Yet, there will always be those people who refuse to believe in the face of overwhelming evidence. I can understand this to a degree, though, because there are all sorts of theories and advice, and not all should be believed (case in point: an ideal baby should feed every 3 hours, all will grow at a certain predetermined weight and a string should be tied to their waist to ward off evil). After all I would probably be the one looking at Noah’s ark and saying, what is that crazy man with the long white beard doing with that gopher barky-barky.

I am all for testing the spirits, and the professionals, but the changes that we should be making for ‘climate change’ are the same changes we should be making that builds for peace and loves our neighbors who may be more effected by the change then we are. Jesus called us to put others higher than ourselves. If people are dying in floods in Mozambique, and there might be a chance that it could be exasperated by my overuse of my car, even just a chance, wouldn’t I want to change my life for the sake of that person’s life to make sure that I wasn’t causing harm? I mean, wouldn’t we in North America do that for our own children. If we knew there was a slight risk to their lives, even if not proven, we would change for their sake.

I know, this is preachy and I am guilty just the same. I still have to ask the questions.

Joel
Carrying Bonecas (Dolls)

It was a beautiful day for a walk. The weather has been quite cold thus far. In fact, the weather has been quite weird this year. But today was a very nice evening and the perfect temperature. I am looking at the most beautiful sunset over the mango trees out the window. Granted it is the dust and smoke in the air that cause the sunset to be so brilliant. But I will enjoy it anyway since I like to look on the bright side of everything if I can, even the burning of the beautiful Mozambican forests.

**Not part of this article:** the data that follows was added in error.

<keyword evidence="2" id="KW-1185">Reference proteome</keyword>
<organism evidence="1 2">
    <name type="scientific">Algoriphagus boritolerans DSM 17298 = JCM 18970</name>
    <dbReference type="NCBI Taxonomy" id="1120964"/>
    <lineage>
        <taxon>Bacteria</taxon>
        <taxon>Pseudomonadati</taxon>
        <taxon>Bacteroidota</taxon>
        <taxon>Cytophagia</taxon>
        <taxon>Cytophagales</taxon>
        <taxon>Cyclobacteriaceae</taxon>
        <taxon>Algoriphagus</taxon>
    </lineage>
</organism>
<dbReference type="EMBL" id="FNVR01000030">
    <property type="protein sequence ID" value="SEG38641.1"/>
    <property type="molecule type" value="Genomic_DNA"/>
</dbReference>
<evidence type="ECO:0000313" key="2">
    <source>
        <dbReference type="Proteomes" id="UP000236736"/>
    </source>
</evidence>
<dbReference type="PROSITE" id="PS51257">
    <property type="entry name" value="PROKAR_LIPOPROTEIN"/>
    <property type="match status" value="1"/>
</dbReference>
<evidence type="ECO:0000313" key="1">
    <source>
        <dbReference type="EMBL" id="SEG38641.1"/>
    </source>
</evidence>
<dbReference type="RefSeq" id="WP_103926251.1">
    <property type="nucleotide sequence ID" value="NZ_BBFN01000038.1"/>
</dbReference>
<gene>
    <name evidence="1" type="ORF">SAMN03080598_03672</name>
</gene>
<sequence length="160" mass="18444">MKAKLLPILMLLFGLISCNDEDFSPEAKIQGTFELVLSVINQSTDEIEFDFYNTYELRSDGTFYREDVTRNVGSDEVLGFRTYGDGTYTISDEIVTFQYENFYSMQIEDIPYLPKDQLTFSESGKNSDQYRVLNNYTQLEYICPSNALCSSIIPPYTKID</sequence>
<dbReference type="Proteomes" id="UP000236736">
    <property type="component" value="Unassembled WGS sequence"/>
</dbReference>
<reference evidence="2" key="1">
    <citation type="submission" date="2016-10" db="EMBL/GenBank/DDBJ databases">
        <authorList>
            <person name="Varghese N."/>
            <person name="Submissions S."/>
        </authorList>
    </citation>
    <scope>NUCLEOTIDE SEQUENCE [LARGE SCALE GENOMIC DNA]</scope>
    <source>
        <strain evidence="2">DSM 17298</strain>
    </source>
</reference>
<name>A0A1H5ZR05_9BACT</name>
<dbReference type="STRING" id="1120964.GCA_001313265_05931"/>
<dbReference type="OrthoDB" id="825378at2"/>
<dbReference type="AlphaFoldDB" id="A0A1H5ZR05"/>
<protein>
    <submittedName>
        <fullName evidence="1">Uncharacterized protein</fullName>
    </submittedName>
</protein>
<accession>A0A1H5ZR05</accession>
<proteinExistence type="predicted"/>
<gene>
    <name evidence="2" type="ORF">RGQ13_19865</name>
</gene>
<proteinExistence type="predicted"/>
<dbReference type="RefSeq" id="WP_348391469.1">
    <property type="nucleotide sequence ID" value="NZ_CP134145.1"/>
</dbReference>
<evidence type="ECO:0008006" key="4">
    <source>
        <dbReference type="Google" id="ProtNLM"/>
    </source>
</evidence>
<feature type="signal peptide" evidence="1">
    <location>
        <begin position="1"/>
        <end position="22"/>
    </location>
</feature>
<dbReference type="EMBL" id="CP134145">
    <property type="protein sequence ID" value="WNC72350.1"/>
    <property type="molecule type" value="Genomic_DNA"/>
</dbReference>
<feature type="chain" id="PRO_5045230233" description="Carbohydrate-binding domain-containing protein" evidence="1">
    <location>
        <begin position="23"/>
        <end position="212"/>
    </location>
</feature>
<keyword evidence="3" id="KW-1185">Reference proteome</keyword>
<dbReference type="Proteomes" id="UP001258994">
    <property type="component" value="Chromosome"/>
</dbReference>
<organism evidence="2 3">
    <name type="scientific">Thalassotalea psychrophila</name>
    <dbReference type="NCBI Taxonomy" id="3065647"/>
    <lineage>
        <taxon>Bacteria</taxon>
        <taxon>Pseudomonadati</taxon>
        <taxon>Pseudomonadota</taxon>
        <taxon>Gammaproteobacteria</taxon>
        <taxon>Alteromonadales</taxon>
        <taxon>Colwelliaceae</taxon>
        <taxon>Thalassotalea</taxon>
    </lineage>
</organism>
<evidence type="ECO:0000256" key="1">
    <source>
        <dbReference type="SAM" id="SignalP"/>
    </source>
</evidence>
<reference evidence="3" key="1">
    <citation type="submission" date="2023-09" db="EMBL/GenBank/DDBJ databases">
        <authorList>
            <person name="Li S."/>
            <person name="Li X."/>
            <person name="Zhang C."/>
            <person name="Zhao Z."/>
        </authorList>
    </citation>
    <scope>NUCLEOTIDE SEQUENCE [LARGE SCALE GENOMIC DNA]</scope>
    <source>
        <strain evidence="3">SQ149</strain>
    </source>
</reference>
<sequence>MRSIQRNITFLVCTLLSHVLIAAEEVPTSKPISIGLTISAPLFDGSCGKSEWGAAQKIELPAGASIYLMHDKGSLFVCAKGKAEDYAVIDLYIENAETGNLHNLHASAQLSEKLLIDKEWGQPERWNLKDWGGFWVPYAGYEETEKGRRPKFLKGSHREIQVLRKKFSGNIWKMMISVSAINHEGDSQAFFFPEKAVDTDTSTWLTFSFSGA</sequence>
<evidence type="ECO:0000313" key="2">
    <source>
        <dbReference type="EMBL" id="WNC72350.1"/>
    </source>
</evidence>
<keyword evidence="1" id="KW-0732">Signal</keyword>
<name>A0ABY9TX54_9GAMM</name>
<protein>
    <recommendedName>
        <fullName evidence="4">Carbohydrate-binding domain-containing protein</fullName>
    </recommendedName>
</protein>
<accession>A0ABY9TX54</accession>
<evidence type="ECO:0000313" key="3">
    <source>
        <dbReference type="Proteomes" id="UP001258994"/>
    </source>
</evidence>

It was the first day that we could get our child out of the house between feedings and general difficult moods. She was great today and smiled as we walked. We passed the houses enjoying looking at the bougainvillea, bottle brush trees and the occasional new paint job. We look for the little changes in a country like Mozambique. Like I said, I like to look on the bright side and these are positive changes.

We passed people, some who smiled, some who stared and some who laughed. I guess we are getting used to being the center of attention and everything we do it is little weird. In South Africa, women carry their babies on their lower back, feet tucked in and back straight (sort of like we do in a backpack carrier, only with a sheet or capulana). As we carried our little babe in a sling everyone told us that her back needed to be straight. My reply was, well in Mozambique everyone carries their baby this way on their back and they are fine. Yesterday, it was chilly (nice for us North Americans) and we did not bring a hat. Inevitably lots of people felt free to yell, “Frio” (Cold) as we passed. Mozambicans generally dress their babies from head to toe, even in the hot season. It is not unusual for a person to see a baby in a snowsuit, stocking hat, wrapped in a blanket and sweating like he/she were in a sauna. With all the free advice we have been getting lately from everyone it keep our minds sharp just thinking for a response that will entertain them, or sidetrack them from doing whatever they want with our baby.

Today, it was not the back that was the problem, or the cold but the fact that her feet were tucked into the sling. (Mozambicans have them with their feet out but the rest of their bodies are buried in the capulana.) One woman even offered to take her feet out.

Jenny responded gracefully,”Well it didn’t hurt her when she was in the womb, right.”

That got everyone laughing and they left her alone.

One woman in the next group of women we encountered said to the others “Boneca” which means doll in Portuguese. Now why Jenny would be carrying around a doll for fun at her age is beyond me. I think carrying the baby for nine months would have put a stop to that idea. They also suggested that Nadia put her legs outside the capulana. Jenny and I insisted that she would be OK and that her legs would not fall off.

One lady said, “Because of the cold, eh.”

Mustering a fake smile, with enthusiasm we said, “Yes!”

Joel